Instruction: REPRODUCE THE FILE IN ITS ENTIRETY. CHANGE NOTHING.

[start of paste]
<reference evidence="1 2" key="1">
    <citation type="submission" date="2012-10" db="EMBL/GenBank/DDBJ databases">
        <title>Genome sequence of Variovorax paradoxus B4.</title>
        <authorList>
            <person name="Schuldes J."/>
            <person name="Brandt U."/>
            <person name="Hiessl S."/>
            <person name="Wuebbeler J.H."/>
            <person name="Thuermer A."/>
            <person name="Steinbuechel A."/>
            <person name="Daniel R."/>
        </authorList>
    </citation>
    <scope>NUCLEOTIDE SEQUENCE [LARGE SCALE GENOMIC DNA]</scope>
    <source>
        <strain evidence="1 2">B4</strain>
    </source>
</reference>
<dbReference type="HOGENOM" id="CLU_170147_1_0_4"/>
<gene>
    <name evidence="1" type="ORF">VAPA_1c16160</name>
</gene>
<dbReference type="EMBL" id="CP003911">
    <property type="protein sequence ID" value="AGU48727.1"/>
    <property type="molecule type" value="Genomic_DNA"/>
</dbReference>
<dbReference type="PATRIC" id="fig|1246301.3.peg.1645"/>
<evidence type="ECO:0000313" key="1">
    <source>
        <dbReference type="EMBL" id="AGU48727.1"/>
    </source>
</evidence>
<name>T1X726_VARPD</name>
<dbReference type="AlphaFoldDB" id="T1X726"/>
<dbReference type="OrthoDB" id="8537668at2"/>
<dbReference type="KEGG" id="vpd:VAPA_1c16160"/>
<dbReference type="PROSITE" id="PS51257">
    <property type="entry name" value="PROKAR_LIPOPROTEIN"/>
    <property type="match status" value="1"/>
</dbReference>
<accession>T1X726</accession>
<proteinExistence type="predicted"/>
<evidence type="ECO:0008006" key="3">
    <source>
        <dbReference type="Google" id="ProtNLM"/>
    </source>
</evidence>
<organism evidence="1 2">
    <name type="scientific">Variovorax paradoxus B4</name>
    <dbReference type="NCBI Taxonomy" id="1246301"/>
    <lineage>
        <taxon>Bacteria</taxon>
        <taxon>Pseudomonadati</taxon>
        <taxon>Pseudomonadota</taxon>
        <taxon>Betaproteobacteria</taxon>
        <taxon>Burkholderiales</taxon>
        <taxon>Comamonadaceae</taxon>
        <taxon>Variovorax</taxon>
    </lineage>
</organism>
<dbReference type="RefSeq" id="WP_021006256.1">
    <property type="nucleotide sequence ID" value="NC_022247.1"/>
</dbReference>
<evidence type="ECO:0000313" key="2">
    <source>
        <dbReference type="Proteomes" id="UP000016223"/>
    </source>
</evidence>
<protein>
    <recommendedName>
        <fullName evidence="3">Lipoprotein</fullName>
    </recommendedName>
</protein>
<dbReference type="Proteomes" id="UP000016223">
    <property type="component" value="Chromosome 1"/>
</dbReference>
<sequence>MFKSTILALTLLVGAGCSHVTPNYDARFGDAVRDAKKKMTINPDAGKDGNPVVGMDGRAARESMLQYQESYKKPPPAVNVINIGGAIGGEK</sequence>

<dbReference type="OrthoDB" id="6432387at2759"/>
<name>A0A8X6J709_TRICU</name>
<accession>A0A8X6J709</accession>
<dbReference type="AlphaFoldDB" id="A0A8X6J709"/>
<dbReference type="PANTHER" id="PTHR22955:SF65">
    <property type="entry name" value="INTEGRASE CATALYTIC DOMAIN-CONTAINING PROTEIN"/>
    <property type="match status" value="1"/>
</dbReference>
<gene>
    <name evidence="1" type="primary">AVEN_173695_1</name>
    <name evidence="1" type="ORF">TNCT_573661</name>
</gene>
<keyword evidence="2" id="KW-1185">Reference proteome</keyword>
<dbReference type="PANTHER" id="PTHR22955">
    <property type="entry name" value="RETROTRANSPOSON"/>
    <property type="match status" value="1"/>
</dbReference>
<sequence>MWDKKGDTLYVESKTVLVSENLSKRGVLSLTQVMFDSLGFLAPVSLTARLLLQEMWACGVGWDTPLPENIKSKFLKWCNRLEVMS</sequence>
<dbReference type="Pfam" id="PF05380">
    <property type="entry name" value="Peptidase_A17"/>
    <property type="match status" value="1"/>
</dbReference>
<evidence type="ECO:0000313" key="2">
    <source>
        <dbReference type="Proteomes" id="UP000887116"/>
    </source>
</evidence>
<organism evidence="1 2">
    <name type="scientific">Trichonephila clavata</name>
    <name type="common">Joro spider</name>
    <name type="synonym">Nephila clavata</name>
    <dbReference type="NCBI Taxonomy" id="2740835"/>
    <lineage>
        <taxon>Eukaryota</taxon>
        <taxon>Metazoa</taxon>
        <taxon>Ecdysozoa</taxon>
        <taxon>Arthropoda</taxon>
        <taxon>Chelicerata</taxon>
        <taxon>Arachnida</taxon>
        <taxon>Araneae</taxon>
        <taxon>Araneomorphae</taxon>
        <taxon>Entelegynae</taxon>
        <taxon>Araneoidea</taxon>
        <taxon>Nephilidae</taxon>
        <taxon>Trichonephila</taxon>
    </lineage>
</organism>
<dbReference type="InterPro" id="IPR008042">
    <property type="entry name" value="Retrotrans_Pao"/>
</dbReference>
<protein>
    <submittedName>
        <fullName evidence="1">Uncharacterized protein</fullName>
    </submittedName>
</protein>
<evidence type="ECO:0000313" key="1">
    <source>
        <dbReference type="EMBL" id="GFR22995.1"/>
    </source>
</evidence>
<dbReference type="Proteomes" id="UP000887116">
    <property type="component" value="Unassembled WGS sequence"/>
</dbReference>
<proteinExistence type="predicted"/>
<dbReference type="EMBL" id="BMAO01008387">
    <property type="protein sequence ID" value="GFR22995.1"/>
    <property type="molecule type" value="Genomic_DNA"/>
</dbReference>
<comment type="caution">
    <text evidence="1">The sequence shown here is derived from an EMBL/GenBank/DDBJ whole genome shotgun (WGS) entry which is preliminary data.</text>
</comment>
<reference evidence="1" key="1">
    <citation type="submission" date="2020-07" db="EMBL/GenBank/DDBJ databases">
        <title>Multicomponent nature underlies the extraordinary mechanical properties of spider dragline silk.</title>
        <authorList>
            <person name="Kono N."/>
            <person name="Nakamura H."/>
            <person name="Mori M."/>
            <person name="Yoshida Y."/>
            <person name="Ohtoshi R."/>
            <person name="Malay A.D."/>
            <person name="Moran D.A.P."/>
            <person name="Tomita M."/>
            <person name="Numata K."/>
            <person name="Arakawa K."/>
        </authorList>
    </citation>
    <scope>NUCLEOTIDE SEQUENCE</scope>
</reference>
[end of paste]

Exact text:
<reference evidence="1 2" key="1">
    <citation type="submission" date="2012-10" db="EMBL/GenBank/DDBJ databases">
        <title>Genome sequence of Variovorax paradoxus B4.</title>
        <authorList>
            <person name="Schuldes J."/>
            <person name="Brandt U."/>
            <person name="Hiessl S."/>
            <person name="Wuebbeler J.H."/>
            <person name="Thuermer A."/>
            <person name="Steinbuechel A."/>
            <person name="Daniel R."/>
        </authorList>
    </citation>
    <scope>NUCLEOTIDE SEQUENCE [LARGE SCALE GENOMIC DNA]</scope>
    <source>
        <strain evidence="1 2">B4</strain>
    </source>
</reference>
<dbReference type="HOGENOM" id="CLU_170147_1_0_4"/>
<gene>
    <name evidence="1" type="ORF">VAPA_1c16160</name>
</gene>
<dbReference type="EMBL" id="CP003911">
    <property type="protein sequence ID" value="AGU48727.1"/>
    <property type="molecule type" value="Genomic_DNA"/>
</dbReference>
<dbReference type="PATRIC" id="fig|1246301.3.peg.1645"/>
<evidence type="ECO:0000313" key="1">
    <source>
        <dbReference type="EMBL" id="AGU48727.1"/>
    </source>
</evidence>
<name>T1X726_VARPD</name>
<dbReference type="AlphaFoldDB" id="T1X726"/>
<dbReference type="OrthoDB" id="8537668at2"/>
<dbReference type="KEGG" id="vpd:VAPA_1c16160"/>
<dbReference type="PROSITE" id="PS51257">
    <property type="entry name" value="PROKAR_LIPOPROTEIN"/>
    <property type="match status" value="1"/>
</dbReference>
<accession>T1X726</accession>
<proteinExistence type="predicted"/>
<evidence type="ECO:0008006" key="3">
    <source>
        <dbReference type="Google" id="ProtNLM"/>
    </source>
</evidence>
<organism evidence="1 2">
    <name type="scientific">Variovorax paradoxus B4</name>
    <dbReference type="NCBI Taxonomy" id="1246301"/>
    <lineage>
        <taxon>Bacteria</taxon>
        <taxon>Pseudomonadati</taxon>
        <taxon>Pseudomonadota</taxon>
        <taxon>Betaproteobacteria</taxon>
        <taxon>Burkholderiales</taxon>
        <taxon>Comamonadaceae</taxon>
        <taxon>Variovorax</taxon>
    </lineage>
</organism>
<dbReference type="RefSeq" id="WP_021006256.1">
    <property type="nucleotide sequence ID" value="NC_022247.1"/>
</dbReference>
<evidence type="ECO:0000313" key="2">
    <source>
        <dbReference type="Proteomes" id="UP000016223"/>
    </source>
</evidence>
<protein>
    <recommendedName>
        <fullName evidence="3">Lipoprotein</fullName>
    </recommendedName>
</protein>
<dbReference type="Proteomes" id="UP000016223">
    <property type="component" value="Chromosome 1"/>
</dbReference>
<sequence>MFKSTILALTLLVGAGCSHVTPNYDARFGDAVRDAKKKMTINPDAGKDGNPVVGMDGRAARESMLQYQESYKKPPPAVNVINIGGAIGGEK</sequence>

<dbReference type="OrthoDB" id="6432387at2759"/>
<name>A0A8X6J709_TRICU</name>
<accession>A0A8X6J709</accession>
<dbReference type="AlphaFoldDB" id="A0A8X6J709"/>
<dbReference type="PANTHER" id="PTHR22955:SF65">
    <property type="entry name" value="INTEGRASE CATALYTIC DOMAIN-CONTAINING PROTEIN"/>
    <property type="match status" value="1"/>
</dbReference>
<gene>
    <name evidence="1" type="primary">AVEN_173695_1</name>
    <name evidence="1" type="ORF">TNCT_573661</name>
</gene>
<keyword evidence="2" id="KW-1185">Reference proteome</keyword>
<dbReference type="PANTHER" id="PTHR22955">
    <property type="entry name" value="RETROTRANSPOSON"/>
    <property type="match status" value="1"/>
</dbReference>
<sequence>MWDKKGDTLYVESKTVLVSENLSKRGVLSLTQVMFDSLGFLAPVSLTARLLLQEMWACGVGWDTPLPENIKSKFLKWCNRLEVMS</sequence>
<dbReference type="Pfam" id="PF05380">
    <property type="entry name" value="Peptidase_A17"/>
    <property type="match status" value="1"/>
</dbReference>
<evidence type="ECO:0000313" key="2">
    <source>
        <dbReference type="Proteomes" id="UP000887116"/>
    </source>
</evidence>
<organism evidence="1 2">
    <name type="scientific">Trichonephila clavata</name>
    <name type="common">Joro spider</name>
    <name type="synonym">Nephila clavata</name>
    <dbReference type="NCBI Taxonomy" id="2740835"/>
    <lineage>
        <taxon>Eukaryota</taxon>
        <taxon>Metazoa</taxon>
        <taxon>Ecdysozoa</taxon>
        <taxon>Arthropoda</taxon>
        <taxon>Chelicerata</taxon>
        <taxon>Arachnida</taxon>
        <taxon>Araneae</taxon>
        <taxon>Araneomorphae</taxon>
        <taxon>Entelegynae</taxon>
        <taxon>Araneoidea</taxon>
        <taxon>Nephilidae</taxon>
        <taxon>Trichonephila</taxon>
    </lineage>
</organism>
<dbReference type="InterPro" id="IPR008042">
    <property type="entry name" value="Retrotrans_Pao"/>
</dbReference>
<protein>
    <submittedName>
        <fullName evidence="1">Uncharacterized protein</fullName>
    </submittedName>
</protein>
<evidence type="ECO:0000313" key="1">
    <source>
        <dbReference type="EMBL" id="GFR22995.1"/>
    </source>
</evidence>
<dbReference type="Proteomes" id="UP000887116">
    <property type="component" value="Unassembled WGS sequence"/>
</dbReference>
<proteinExistence type="predicted"/>
<dbReference type="EMBL" id="BMAO01008387">
    <property type="protein sequence ID" value="GFR22995.1"/>
    <property type="molecule type" value="Genomic_DNA"/>
</dbReference>
<comment type="caution">
    <text evidence="1">The sequence shown here is derived from an EMBL/GenBank/DDBJ whole genome shotgun (WGS) entry which is preliminary data.</text>
</comment>
<reference evidence="1" key="1">
    <citation type="submission" date="2020-07" db="EMBL/GenBank/DDBJ databases">
        <title>Multicomponent nature underlies the extraordinary mechanical properties of spider dragline silk.</title>
        <authorList>
            <person name="Kono N."/>
            <person name="Nakamura H."/>
            <person name="Mori M."/>
            <person name="Yoshida Y."/>
            <person name="Ohtoshi R."/>
            <person name="Malay A.D."/>
            <person name="Moran D.A.P."/>
            <person name="Tomita M."/>
            <person name="Numata K."/>
            <person name="Arakawa K."/>
        </authorList>
    </citation>
    <scope>NUCLEOTIDE SEQUENCE</scope>
</reference>